“The Red Scare was not just fought at the level of the federal government. By 1952 47 (of 48.) states had passed anti-subversion statutes, over thirty had laws against sedition, laws requiring loyalty oaths from teachers, and may barred “subversives” from public employment. Six states had functioning state un-American activities committees. Two states outlawed the Communist Party. In 1950 Michigan imposed life imprisonment for writing or speaking subversive words.
By the late 50’s the anticommunism consensus was breaking down, thanks to rulings by the Supreme Court under Justice Earl Warren, to Democratic Party majorities in both Houses and to the Civil Rights Movement on the streets.”

To answer your question, it is illegal to belong to the Communist Party during times when American leadership becomes concerned for its own safety with respect to Communism, as history has proven on multiple occasions. When Communism is powerless in the United States it is perfectly legal to belong.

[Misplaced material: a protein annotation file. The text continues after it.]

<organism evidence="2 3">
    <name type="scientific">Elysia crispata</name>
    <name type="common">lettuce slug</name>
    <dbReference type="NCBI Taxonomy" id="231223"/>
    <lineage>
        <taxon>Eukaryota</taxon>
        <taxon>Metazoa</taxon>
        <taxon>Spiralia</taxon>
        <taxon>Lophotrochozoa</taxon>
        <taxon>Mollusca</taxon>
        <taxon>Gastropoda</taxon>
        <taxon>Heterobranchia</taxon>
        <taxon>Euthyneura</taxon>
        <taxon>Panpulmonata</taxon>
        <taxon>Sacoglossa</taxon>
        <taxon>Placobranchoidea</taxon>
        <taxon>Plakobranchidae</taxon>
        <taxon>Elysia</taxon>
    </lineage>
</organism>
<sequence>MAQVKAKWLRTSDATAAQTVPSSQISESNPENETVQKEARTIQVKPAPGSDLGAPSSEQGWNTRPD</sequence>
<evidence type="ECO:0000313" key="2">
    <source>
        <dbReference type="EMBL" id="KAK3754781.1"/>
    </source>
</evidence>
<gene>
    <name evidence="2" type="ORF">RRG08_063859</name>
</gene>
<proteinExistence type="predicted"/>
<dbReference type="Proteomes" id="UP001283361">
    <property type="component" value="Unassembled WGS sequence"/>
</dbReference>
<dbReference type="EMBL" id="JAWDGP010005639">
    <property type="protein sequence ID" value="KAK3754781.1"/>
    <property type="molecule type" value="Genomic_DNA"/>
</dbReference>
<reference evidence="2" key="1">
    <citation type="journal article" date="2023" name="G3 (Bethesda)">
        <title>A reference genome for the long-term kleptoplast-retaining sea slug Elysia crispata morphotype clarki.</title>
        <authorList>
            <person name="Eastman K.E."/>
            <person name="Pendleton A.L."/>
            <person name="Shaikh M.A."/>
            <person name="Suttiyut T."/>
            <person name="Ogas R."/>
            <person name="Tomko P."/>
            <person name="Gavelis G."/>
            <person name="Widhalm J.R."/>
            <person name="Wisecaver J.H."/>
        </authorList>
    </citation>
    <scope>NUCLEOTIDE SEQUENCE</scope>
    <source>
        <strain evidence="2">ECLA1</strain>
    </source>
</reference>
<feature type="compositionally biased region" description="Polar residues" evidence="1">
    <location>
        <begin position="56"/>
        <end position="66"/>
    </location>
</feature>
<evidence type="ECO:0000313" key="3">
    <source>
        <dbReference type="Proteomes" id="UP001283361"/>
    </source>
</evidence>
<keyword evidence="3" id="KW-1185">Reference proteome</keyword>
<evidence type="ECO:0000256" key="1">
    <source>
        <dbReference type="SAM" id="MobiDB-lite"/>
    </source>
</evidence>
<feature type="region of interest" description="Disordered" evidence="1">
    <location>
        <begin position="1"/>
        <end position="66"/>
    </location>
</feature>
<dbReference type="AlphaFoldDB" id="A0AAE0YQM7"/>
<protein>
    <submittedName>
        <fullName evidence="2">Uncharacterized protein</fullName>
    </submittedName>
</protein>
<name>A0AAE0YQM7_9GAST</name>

Christ. And that’s what Coulter’s now trying to white wash. Great choice for your pundit and spokeswoman, folks.

How come the Oil Reich hasn’t given Fraulein Coulter an official job yet?

Using non-Iraqi companies to rebuild Iraq isn’t foreign investment, at least not in the way the term is usually used. It might be called foreign investment in public infrastructure, but that won’t be enough to strengthen a capitalist economy (although rebuilding infrastructure is, of course, necessary.)